Saturday 24 September 2016

Severan Army vs. the Carpi

We move from the arid regions of Africa and northern Syria to the area now held by the Carpi. The Carpi superseded the Dacian as dominant group and would prove just as tenacious fighters as they would continue their struggle well into the Later Roman period.

II/64b Middle Imperial Roman (Eastern)
1 x general (Cv), 1 x cavalry (Cv), 1 x horse archer (LH), 4 x legionnaires (4Bd), 3 x auxiliary (4Ax), 1 x auxiliary archer (4Bw), 1 x Clibinarii (4Kn).

II/52 Carpi
1 x general (Cv), 1 x horsemen (LH). 6 x warriors (3Wb), 2 x Bastarnae falxmen (3Bd), 2 x javelinmen (Ps).

Game one
Rome found the Carpi army stretched from the foothills on her left ending at the woods on her right, formations were noticeably deeper in the centre and further behind were the mounted units and Draco standard of their commander. Rome deployed, in now a standard formation, legions to the front flanked by auxilia with the cavalry in reserve echeloned back.

The Carpi remained noticeably inert with the exception of troops moving through the woods. Rome countered by wheeling her battleline to the left as auxiliary units and light horse extended the line yet further.

From this position, Rome awaited the Carpi rush. This finally came. Only one barbarian column broke through while others were dispatched or sent recoiling and Roman cavalry were edging forward ready to strike at exposed flanks.  

The battle turned into a drill as Carpi warriors fell in great numbers, score 1 – 5 for Rome despite the valiant resistance of the falxmen.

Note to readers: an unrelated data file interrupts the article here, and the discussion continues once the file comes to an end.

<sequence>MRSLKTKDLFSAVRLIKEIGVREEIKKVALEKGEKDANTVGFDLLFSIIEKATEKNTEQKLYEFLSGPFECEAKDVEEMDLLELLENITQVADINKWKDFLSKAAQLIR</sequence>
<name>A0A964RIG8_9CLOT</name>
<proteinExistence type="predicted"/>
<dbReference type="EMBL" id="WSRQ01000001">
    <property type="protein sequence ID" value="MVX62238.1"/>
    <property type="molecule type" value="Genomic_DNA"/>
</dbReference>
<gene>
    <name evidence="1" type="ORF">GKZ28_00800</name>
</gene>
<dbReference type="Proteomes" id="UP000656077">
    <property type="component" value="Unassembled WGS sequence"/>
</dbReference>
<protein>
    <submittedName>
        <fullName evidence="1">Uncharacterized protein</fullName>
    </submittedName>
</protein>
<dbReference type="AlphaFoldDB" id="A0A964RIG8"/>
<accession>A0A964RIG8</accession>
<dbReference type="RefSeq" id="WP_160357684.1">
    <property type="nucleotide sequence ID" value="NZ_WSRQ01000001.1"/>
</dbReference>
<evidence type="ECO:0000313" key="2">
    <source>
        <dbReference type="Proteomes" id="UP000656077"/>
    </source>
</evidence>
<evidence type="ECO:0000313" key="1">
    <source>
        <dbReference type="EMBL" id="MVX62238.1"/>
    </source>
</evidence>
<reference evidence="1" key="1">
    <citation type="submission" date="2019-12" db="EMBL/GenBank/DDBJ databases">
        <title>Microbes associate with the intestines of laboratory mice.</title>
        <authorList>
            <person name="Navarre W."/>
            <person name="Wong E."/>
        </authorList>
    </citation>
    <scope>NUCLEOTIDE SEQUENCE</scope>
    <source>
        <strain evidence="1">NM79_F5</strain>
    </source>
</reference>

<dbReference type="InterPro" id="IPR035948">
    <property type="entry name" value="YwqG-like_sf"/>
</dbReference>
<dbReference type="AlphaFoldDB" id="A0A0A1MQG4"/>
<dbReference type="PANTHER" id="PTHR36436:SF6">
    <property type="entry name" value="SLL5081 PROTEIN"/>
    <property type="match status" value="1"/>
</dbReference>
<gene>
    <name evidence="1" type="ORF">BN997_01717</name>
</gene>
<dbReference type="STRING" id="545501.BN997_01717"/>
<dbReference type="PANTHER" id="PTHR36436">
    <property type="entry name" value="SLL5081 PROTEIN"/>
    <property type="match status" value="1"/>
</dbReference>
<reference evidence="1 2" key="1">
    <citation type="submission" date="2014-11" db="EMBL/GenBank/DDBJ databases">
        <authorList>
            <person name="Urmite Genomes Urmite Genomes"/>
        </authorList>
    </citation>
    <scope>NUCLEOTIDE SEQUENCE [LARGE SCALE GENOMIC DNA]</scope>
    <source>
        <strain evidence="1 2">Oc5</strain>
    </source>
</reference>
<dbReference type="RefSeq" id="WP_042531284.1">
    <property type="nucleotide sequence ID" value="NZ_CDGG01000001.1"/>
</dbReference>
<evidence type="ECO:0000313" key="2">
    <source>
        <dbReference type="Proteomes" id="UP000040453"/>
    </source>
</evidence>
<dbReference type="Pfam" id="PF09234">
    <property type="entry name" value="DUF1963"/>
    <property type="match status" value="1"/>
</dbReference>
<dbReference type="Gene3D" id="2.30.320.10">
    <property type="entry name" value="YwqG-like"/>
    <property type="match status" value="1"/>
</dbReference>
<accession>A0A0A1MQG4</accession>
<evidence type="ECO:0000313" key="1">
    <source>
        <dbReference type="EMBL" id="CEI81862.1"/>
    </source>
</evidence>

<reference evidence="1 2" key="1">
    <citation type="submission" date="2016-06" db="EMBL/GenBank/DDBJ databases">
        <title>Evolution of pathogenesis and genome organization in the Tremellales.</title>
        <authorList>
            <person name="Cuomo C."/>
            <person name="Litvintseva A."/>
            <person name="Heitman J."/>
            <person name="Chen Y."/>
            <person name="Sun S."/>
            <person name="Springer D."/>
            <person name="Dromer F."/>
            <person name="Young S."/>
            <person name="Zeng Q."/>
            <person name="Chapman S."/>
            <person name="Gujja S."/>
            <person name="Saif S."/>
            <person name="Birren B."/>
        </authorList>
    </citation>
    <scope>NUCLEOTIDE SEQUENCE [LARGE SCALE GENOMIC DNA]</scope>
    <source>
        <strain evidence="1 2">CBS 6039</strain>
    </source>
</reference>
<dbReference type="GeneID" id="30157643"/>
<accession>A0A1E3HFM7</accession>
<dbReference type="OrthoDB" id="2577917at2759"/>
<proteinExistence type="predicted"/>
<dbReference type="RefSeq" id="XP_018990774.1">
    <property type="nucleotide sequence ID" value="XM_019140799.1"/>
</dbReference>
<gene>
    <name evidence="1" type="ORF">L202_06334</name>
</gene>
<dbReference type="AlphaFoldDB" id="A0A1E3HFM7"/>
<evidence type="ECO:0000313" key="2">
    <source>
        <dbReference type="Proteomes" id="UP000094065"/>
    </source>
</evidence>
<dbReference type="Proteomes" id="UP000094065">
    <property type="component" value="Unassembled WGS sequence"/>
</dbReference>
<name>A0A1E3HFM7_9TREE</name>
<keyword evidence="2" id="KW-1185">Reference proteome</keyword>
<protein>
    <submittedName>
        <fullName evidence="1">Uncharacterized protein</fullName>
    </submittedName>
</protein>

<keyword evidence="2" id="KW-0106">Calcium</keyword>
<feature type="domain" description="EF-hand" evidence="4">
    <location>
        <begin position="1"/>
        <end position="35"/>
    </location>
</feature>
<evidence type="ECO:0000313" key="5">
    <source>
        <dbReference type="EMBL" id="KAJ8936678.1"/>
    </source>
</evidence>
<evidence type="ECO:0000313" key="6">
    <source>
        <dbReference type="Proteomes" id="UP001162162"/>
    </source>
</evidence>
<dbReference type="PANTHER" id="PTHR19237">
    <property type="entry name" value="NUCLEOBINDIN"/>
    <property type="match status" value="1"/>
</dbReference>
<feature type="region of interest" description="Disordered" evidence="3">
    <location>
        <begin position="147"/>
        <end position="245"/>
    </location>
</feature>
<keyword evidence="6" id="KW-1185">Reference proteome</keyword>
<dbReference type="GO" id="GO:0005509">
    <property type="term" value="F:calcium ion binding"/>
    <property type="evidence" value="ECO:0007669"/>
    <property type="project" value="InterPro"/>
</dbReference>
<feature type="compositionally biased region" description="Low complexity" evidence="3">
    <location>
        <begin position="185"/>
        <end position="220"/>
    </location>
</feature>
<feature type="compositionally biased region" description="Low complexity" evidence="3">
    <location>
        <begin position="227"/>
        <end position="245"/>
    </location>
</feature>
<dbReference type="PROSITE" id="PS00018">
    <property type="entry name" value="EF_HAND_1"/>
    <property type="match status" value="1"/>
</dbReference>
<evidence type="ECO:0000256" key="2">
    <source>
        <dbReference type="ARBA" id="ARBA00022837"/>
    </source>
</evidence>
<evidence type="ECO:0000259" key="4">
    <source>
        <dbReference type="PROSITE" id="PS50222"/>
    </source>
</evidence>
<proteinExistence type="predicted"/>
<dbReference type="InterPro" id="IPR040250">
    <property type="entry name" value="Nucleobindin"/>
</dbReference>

Game two
The Carpi deployed with noticeable more cavalry on their right; it was later learned these were the Sarmatian contingent that joined the festivities. Anxious about the defile that opened on the Roman right auxilia were positioned on the hilltop to take care of any threat from that direction. The remainder of the army formed up in standard deployment.

Through a mis-communication between general and allied contingent the two forces moved forward in staggered lines. Carpi warband were seen reaching the hilltop and this would be soon cleared of any Roman resistance.

Reaching the Roman line first, the Carpi helped by a second attack coming from the hill.

The legion not only held buy beat back the barbarians sending some back up the hill. Throughout the action the Sarmatian remained motionless. Seeing a second Carpi attempt at breaking the Roman wall, the Sarmatians moved forward, unfortunately, the Roman left was quick off the mark and caught the Sarmatian in flank.

With the field now littered with dead, the Carpi called a general retreat, score 1 – 4 for Rome.

Game three
Rome deployed as usual with the cavalry reserve forming behind the left flank. The Carpi took advantage of the open plain and formed her cavalry and allies on the right and warband on the left.

The Carpi struck half the Roman battleline while the Sarmatian would eventually strike the other half. Rome, one step ahead, moved the legion to support the centre giving the Sarmatian a full view of a Roman cavalry charge.

The Carpi wave that crashed on the Roman breakers soon ebbed away, even the Sarmatian, now overlapped, were seen struggling. The battle soon turned into another slaughter; score 1 – 4 for Rome.


  1. Well, now we know why Rome was an empire and the Carpi....not so much. Grin!

  2. Joseph,

    That is one of the interesting aspects of the game.
    An army that may under perform as one command may do very well when increased by one or two extra commands.
    I would wager a different result with the Carpi fielding two commands plus one command of Sarmatian allies.